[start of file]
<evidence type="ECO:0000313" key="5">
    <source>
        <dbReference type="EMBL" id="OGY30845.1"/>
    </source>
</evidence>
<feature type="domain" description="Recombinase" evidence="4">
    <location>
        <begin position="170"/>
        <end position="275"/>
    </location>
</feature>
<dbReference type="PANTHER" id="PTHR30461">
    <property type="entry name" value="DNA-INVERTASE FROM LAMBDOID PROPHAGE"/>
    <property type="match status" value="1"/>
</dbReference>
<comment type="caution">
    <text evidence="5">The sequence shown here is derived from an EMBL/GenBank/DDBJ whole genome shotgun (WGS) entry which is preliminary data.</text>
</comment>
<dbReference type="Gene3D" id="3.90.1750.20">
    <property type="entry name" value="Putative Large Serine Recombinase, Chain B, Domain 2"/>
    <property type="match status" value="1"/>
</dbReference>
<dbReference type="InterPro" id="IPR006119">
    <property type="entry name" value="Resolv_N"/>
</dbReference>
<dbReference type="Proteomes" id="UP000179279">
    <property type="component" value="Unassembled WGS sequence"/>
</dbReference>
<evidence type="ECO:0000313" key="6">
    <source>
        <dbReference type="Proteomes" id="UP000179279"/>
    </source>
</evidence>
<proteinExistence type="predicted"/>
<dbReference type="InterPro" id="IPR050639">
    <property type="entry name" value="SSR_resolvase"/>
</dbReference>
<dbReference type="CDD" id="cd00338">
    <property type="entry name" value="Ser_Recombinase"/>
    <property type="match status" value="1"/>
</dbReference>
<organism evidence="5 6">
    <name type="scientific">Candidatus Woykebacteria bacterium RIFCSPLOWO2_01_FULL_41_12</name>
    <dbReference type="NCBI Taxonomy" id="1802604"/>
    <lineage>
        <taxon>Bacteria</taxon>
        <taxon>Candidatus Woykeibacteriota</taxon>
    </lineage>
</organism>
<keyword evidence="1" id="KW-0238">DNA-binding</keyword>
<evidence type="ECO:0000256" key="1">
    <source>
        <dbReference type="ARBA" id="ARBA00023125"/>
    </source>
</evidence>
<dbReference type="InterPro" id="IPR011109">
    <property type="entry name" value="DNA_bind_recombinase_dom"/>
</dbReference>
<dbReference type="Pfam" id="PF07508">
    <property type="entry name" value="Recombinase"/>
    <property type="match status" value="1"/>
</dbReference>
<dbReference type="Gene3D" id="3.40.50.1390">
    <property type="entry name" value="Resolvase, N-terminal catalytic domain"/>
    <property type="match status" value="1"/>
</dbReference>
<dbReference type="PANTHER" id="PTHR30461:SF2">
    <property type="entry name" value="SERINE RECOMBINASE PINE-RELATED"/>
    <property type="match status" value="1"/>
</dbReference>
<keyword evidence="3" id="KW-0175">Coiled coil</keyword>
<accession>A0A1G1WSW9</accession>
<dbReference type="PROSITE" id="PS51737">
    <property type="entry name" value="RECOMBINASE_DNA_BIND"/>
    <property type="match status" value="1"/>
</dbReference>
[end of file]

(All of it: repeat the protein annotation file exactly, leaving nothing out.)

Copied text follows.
<evidence type="ECO:0000313" key="5">
    <source>
        <dbReference type="EMBL" id="OGY30845.1"/>
    </source>
</evidence>
<feature type="domain" description="Recombinase" evidence="4">
    <location>
        <begin position="170"/>
        <end position="275"/>
    </location>
</feature>
<dbReference type="PANTHER" id="PTHR30461">
    <property type="entry name" value="DNA-INVERTASE FROM LAMBDOID PROPHAGE"/>
    <property type="match status" value="1"/>
</dbReference>
<comment type="caution">
    <text evidence="5">The sequence shown here is derived from an EMBL/GenBank/DDBJ whole genome shotgun (WGS) entry which is preliminary data.</text>
</comment>
<dbReference type="Gene3D" id="3.90.1750.20">
    <property type="entry name" value="Putative Large Serine Recombinase, Chain B, Domain 2"/>
    <property type="match status" value="1"/>
</dbReference>
<dbReference type="InterPro" id="IPR006119">
    <property type="entry name" value="Resolv_N"/>
</dbReference>
<dbReference type="Proteomes" id="UP000179279">
    <property type="component" value="Unassembled WGS sequence"/>
</dbReference>
<evidence type="ECO:0000313" key="6">
    <source>
        <dbReference type="Proteomes" id="UP000179279"/>
    </source>
</evidence>
<proteinExistence type="predicted"/>
<dbReference type="InterPro" id="IPR050639">
    <property type="entry name" value="SSR_resolvase"/>
</dbReference>
<dbReference type="CDD" id="cd00338">
    <property type="entry name" value="Ser_Recombinase"/>
    <property type="match status" value="1"/>
</dbReference>
<organism evidence="5 6">
    <name type="scientific">Candidatus Woykebacteria bacterium RIFCSPLOWO2_01_FULL_41_12</name>
    <dbReference type="NCBI Taxonomy" id="1802604"/>
    <lineage>
        <taxon>Bacteria</taxon>
        <taxon>Candidatus Woykeibacteriota</taxon>
    </lineage>
</organism>
<keyword evidence="1" id="KW-0238">DNA-binding</keyword>
<evidence type="ECO:0000256" key="1">
    <source>
        <dbReference type="ARBA" id="ARBA00023125"/>
    </source>
</evidence>
<dbReference type="InterPro" id="IPR011109">
    <property type="entry name" value="DNA_bind_recombinase_dom"/>
</dbReference>
<dbReference type="Pfam" id="PF07508">
    <property type="entry name" value="Recombinase"/>
    <property type="match status" value="1"/>
</dbReference>
<dbReference type="Gene3D" id="3.40.50.1390">
    <property type="entry name" value="Resolvase, N-terminal catalytic domain"/>
    <property type="match status" value="1"/>
</dbReference>
<dbReference type="PANTHER" id="PTHR30461:SF2">
    <property type="entry name" value="SERINE RECOMBINASE PINE-RELATED"/>
    <property type="match status" value="1"/>
</dbReference>
<keyword evidence="3" id="KW-0175">Coiled coil</keyword>
<accession>A0A1G1WSW9</accession>
<dbReference type="PROSITE" id="PS51737">
    <property type="entry name" value="RECOMBINASE_DNA_BIND"/>
    <property type="match status" value="1"/>
</dbReference>